With lithium-ion batteries becoming increasingly popular due to the weight and power advantages, an increase in the number and volume of shipments is certain. Coupled with the fact that they are mass produced in the Far East and so have to be transported around the world, a TT Club report cautions that they should be stored carefully.
The batteries, which are packing greater energy density every year, can self-heat with prolonged exposure to high temperatures. The Club’s report warns of potential “thermal runaway”, when one battery ruptured by overheating causes those around it to do the same.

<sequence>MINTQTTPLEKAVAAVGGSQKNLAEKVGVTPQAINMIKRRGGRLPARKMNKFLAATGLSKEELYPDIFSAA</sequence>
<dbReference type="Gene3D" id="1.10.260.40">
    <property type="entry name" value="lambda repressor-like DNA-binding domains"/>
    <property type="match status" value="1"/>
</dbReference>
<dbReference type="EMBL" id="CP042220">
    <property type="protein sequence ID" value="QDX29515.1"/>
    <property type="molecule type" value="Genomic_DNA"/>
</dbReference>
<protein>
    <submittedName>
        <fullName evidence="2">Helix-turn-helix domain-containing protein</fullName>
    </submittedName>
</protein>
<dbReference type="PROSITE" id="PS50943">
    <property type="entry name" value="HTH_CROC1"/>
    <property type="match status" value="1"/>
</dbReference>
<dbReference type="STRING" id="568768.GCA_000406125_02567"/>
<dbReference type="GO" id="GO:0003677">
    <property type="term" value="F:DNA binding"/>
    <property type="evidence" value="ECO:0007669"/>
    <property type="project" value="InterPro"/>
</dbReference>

“There have already been some fires on container ships involving lithium-ion batteries in modest quantities,” says the report. It also states that limiting the size of shipments might be “prudent…until industry experience builds.”
While there is currently no restriction on where this type of cargo can be stored, recommended good practice at sea is that they be carried on deck, away from accommodation and overstowed so they are out of the sun.
Similar precautions should be taken with other goods with the potential to self-heat, including: activated carbon, calcium hypochlorite, coal and direct reduced iron.
The report concludes by suggesting to shippers and shipping lines, “It is perhaps increasingly important not just to know what cargo is being handled but its specific characteristics – and impacts on the totality of the operation under your control or responsibility.”